Aging & Caregiving in the News

Related topics: Health & Wellness, Financial, Osteoporosis

Information, updates from across the country and around the world.

In this issue:

  • A fractured bone can weaken all our bones
  • More proof your smartphone can keep you up at night
  • Does Medicare waste money on people at the end of life?

Man has broken arm in a cast

Weak Bones Lead to Fractures—And Maybe the Resverse Is Also True

Here's another reason to protect against falls and car accidents: Seniors with certain risk factors—such as vision loss, osteoporosis, arthritis and balance problems—are more likely to fracture a bone. But could a fracture itself raise the risk of another broken bone? "We know one fracture seems to lead to others, but we haven't known why," said University of California Davis professor Blaine Christiansen. He and his research team found that, for older adults, fracturing a bone causes weaker bones—not just near the fracture, but throughout the body!

Christiansen and his team compared 20 years of bone mineral density tests of 4,000 older women, and noted that when a participant broke a bone, they experienced more rapid bone loss over the next couple of years. Mouse studies confirmed this effect. "Our work is the first step on the path to identifying the cellular mechanisms of systemic bone loss," said Christiansen. He hopes these findings will lead to improved treatments for osteoporosis. Read more about the study here.

Want a Good Night's Sleep? Banish These Devices!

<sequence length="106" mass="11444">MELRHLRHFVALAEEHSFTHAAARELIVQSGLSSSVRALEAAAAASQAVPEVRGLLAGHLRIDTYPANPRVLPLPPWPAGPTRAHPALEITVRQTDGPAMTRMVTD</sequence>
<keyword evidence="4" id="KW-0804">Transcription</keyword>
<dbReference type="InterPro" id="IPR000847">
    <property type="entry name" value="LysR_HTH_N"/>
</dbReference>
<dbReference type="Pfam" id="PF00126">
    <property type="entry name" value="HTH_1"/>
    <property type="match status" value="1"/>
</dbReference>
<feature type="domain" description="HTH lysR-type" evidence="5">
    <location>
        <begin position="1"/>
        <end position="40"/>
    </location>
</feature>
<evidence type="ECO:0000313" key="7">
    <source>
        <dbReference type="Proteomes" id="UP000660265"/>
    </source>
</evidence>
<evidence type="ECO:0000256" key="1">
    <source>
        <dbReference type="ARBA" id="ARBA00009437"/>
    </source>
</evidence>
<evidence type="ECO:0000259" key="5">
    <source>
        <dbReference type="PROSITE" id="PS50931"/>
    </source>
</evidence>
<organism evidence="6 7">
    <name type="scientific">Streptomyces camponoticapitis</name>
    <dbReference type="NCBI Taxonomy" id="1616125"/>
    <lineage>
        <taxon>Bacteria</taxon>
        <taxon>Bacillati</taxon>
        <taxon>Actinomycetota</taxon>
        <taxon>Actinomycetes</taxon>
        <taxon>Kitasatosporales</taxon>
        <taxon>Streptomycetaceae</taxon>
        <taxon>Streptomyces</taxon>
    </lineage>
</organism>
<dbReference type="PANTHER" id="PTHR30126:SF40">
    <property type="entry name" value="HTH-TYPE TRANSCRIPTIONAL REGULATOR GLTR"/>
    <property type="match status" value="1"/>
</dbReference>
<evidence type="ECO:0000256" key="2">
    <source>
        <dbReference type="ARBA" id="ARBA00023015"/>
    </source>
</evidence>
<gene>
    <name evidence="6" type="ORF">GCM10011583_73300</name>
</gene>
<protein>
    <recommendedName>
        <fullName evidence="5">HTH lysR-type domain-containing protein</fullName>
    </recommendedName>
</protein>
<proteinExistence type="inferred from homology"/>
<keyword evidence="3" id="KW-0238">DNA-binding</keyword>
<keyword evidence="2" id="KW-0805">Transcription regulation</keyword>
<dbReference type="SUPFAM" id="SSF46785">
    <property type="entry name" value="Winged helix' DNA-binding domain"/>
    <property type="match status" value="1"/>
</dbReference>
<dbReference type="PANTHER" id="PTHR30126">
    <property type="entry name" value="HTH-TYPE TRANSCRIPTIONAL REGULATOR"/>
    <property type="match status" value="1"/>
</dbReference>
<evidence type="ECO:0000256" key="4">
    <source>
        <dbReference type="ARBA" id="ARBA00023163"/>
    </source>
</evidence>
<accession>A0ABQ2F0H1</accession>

A number of studies have shown that taking our smartphones, tablets, laptops and other light-emitting devices to bed with us, or even using them in the hours before we turn in, can have a bad effect on our sleep quality. A recent study by a neuroscientist from Harvard Medical School confirmed that the use of these devices suppresses our body's secretion of melatonin, the hormone that regulates sleep and wakefulness. Because the volunteers in the study weren't sleepy, they delayed going to sleep. And they were groggier in the morning. "These findings provide more evidence that light-emitting electronic devices have biological effects," said study author Dr. Jeanne Duffy. "Using light-emitting electronic devices in the late evening can postpone our decision to go to sleep, and make us more sleepy the next morning."

How about watching TV? Other studies have shown that even though we might drift off on the couch in front of the TV, staring into the TV right at bedtime can leave us more wakeful. Read a book instead or listen to soothing music. Read more here.

Is End-of-Life Spending Really "Wasteful"?

Senior patient in hospital bed with doctor nearby

It's a story often told by the media: A patient whose chances for survival are hopeless is put on life support at a huge cost to the health care system. It's true that 25% of Medicare spending goes to the care of patients in the last year of their life. But, says a new report published in the journal Science, the belief that this is "wasted" money is based on an incorrect understanding of the data.

In fact, say the study authors, "There is very little Medicare spending on patients whose death within the year is highly likely." Often, doctors are unable to predict whether a patient will survive. Patients in the last year of life are often very sick, with corresponding health care costs. But sometimes treatment works, and patients live. Said MIT economist Amy Finkelstein, "I do hope we stop pointing to end-of-life spending as an obvious problem. That's not to say there aren't problems in the U.S. health care system, but this is not a symptom of them." Read more about the MIT study here.

Source: IlluminAge Communication Partners; copyright 2018